Several disagreements are holding up the final fiscal year 2015 spending bill.
The Dec. 11 deadline, when the current temporary spending bill for the federal government expires, is rapidly approaching, and appropriations negotiators from the House and Senate are hard at work trying to resolve some outstanding issues. Assuming those issues can be resolved, the text of the bill may appear later today, Dec. 9.
Appropriators are wrapping up negotiations on a hybrid bill — CR /omnibus, or “cromnibus” — that will include 11 of the 12 appropriations bills. Funding for the 12th bill, Homeland Security, will be passed as a continuing resolution. The reason is that Republican leadership in the House and Senate wanted to re-examine the immigration portion of the Homeland Security bill in light of President Obama's recent executive order suspending deportations of undocumented persons who were brought to the U.S. as children.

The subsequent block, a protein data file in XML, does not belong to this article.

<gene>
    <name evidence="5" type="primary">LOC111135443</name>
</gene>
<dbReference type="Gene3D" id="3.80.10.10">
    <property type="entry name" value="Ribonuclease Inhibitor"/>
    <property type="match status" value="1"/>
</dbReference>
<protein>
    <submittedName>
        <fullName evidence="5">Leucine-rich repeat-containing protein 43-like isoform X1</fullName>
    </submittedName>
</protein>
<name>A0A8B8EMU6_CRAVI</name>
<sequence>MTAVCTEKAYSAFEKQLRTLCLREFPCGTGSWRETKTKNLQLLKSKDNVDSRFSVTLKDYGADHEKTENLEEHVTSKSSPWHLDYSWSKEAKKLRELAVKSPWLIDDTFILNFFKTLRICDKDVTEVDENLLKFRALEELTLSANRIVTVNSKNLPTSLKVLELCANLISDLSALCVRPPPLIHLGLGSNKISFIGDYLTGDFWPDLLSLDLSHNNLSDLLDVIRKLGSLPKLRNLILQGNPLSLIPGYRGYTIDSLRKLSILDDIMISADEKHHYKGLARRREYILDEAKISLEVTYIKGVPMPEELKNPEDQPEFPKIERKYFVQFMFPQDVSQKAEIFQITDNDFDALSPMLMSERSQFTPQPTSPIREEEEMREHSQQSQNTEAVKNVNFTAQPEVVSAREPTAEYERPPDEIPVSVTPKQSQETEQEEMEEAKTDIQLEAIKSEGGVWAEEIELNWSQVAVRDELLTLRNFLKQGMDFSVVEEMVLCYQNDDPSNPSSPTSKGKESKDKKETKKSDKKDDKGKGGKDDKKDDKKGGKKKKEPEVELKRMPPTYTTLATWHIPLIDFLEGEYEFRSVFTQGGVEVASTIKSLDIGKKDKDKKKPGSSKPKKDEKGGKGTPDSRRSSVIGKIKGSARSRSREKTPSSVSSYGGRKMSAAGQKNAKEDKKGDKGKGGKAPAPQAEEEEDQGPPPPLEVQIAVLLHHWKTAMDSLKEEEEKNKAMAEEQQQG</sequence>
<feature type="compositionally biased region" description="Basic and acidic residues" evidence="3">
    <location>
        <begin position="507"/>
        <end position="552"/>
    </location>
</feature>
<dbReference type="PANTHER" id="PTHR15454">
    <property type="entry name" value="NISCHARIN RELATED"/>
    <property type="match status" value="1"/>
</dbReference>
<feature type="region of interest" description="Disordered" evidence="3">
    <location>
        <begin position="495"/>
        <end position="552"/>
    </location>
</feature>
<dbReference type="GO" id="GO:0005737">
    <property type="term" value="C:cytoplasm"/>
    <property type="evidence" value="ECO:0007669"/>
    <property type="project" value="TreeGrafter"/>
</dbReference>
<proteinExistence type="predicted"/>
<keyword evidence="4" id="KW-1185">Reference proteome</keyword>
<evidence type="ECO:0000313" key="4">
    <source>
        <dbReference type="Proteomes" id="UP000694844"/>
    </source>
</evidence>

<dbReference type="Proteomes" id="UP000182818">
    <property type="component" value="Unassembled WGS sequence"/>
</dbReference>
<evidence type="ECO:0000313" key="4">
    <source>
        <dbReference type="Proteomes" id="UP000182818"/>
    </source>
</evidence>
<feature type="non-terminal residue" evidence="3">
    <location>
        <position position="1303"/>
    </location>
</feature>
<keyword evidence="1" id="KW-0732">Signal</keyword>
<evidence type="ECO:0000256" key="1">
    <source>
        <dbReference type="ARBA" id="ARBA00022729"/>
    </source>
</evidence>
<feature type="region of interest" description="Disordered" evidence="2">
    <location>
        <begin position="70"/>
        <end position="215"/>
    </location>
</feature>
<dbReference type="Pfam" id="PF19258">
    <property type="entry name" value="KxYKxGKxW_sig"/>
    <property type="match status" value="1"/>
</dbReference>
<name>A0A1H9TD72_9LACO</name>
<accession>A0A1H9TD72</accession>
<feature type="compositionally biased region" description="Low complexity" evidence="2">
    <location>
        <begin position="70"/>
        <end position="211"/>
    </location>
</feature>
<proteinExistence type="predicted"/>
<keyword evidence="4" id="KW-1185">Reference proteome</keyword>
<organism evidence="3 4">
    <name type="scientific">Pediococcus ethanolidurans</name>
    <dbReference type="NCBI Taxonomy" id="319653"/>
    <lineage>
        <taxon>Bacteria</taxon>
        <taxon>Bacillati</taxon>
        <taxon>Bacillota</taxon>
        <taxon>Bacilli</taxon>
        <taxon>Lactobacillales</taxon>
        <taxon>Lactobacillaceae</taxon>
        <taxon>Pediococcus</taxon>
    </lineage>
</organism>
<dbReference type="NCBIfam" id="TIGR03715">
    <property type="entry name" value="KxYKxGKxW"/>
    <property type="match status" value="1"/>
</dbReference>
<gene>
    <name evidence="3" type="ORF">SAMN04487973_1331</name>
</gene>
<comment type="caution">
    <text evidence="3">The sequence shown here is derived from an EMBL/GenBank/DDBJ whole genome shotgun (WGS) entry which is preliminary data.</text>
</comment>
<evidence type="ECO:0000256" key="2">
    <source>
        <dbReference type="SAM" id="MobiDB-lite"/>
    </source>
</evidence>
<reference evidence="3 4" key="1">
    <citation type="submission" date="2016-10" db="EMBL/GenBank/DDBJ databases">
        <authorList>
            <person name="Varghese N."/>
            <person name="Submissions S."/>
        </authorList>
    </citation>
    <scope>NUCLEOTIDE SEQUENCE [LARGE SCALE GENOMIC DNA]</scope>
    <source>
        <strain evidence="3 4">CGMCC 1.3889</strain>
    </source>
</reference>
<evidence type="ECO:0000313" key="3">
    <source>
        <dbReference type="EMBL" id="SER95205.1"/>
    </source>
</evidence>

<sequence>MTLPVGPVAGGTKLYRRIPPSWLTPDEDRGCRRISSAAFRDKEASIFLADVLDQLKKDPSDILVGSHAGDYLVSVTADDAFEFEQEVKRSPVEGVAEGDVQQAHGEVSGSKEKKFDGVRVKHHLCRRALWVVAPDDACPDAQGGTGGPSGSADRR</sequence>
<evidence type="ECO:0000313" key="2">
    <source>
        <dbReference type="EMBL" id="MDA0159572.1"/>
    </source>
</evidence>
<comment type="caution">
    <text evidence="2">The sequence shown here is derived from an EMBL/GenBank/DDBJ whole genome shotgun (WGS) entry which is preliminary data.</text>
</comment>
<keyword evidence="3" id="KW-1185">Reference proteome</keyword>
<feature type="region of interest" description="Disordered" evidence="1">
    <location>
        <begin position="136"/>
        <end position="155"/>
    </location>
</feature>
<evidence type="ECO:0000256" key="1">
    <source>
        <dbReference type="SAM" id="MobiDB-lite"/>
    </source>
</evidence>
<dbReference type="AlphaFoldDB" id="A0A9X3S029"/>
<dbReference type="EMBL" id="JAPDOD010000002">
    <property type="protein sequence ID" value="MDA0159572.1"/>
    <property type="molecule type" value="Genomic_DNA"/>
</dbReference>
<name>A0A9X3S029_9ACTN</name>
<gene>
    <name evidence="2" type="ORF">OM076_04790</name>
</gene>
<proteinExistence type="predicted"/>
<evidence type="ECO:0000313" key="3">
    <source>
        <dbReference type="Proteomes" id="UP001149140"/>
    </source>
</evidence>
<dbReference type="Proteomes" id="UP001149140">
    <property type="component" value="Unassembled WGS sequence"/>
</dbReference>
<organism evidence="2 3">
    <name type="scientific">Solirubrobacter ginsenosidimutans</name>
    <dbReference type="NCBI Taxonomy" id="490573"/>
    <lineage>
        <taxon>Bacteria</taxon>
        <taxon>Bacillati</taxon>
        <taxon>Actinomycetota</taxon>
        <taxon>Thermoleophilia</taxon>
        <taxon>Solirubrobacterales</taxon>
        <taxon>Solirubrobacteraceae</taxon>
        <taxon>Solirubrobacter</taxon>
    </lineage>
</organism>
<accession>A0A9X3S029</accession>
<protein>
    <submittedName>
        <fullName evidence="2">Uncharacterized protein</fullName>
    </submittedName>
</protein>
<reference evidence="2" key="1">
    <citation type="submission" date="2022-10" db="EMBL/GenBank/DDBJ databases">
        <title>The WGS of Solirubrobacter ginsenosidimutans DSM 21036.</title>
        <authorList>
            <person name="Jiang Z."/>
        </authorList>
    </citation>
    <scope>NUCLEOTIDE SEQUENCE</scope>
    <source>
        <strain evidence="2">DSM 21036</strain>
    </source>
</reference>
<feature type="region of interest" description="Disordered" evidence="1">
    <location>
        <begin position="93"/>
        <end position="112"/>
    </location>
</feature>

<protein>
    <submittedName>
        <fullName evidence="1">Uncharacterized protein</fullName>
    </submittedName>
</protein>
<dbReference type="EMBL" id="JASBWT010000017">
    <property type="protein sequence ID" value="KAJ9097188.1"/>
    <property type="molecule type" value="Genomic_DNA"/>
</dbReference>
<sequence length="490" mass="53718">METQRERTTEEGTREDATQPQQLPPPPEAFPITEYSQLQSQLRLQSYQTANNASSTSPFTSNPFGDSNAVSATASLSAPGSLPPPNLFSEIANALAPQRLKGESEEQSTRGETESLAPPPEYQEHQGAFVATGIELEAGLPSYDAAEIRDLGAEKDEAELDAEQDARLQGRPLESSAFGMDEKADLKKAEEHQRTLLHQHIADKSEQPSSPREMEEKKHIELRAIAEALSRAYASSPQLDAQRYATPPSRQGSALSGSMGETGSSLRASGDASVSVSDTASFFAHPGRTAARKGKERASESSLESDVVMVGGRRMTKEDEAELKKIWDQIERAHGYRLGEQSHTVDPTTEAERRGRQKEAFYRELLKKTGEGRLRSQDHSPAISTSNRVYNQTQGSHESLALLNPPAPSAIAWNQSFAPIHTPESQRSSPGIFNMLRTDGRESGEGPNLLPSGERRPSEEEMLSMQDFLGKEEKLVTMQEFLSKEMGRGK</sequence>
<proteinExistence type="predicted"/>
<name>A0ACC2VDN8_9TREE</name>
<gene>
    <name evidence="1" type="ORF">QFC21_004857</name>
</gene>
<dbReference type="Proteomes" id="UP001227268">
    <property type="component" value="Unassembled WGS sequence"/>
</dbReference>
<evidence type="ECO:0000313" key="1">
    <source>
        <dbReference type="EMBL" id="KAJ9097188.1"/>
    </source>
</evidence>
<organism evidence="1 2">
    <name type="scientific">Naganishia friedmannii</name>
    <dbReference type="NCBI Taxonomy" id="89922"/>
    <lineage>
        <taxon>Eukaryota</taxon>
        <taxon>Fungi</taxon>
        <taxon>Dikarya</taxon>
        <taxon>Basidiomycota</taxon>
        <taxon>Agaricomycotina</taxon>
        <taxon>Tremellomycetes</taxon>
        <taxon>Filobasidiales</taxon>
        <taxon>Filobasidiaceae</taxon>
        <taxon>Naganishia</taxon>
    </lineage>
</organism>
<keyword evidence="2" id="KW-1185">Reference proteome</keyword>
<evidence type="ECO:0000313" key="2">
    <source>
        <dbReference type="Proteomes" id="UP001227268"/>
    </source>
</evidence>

Remaining disagreements concern policy rather than funding issues. Given that the bill will be one of the last bills to pass in the 113th Congress, some members hope to attach their legislation to the bill.
These outside issues include a reauthorization of the Terrorism Risk Insurance Act and rules about how much rest long-haul truckers must get. (Senate Republicans have inserted an amendment that would postpone the pending rule, which would require truckers to take 34 hours off between workweeks, including at least two nights). Another sticking point is a campaign finance provision championed by Sen. Mitch McConnell, R-Ky., that would eliminate the current restriction against coordination of spending between candidates and outside groups.
Depending on how long the resolution of these issues takes, lawmakers may need to pass a short-term bill, valid for only a few days, to allow time to finish the final bill. Odds of a government shutdown appear very low, with all leadership teams supporting a resolution.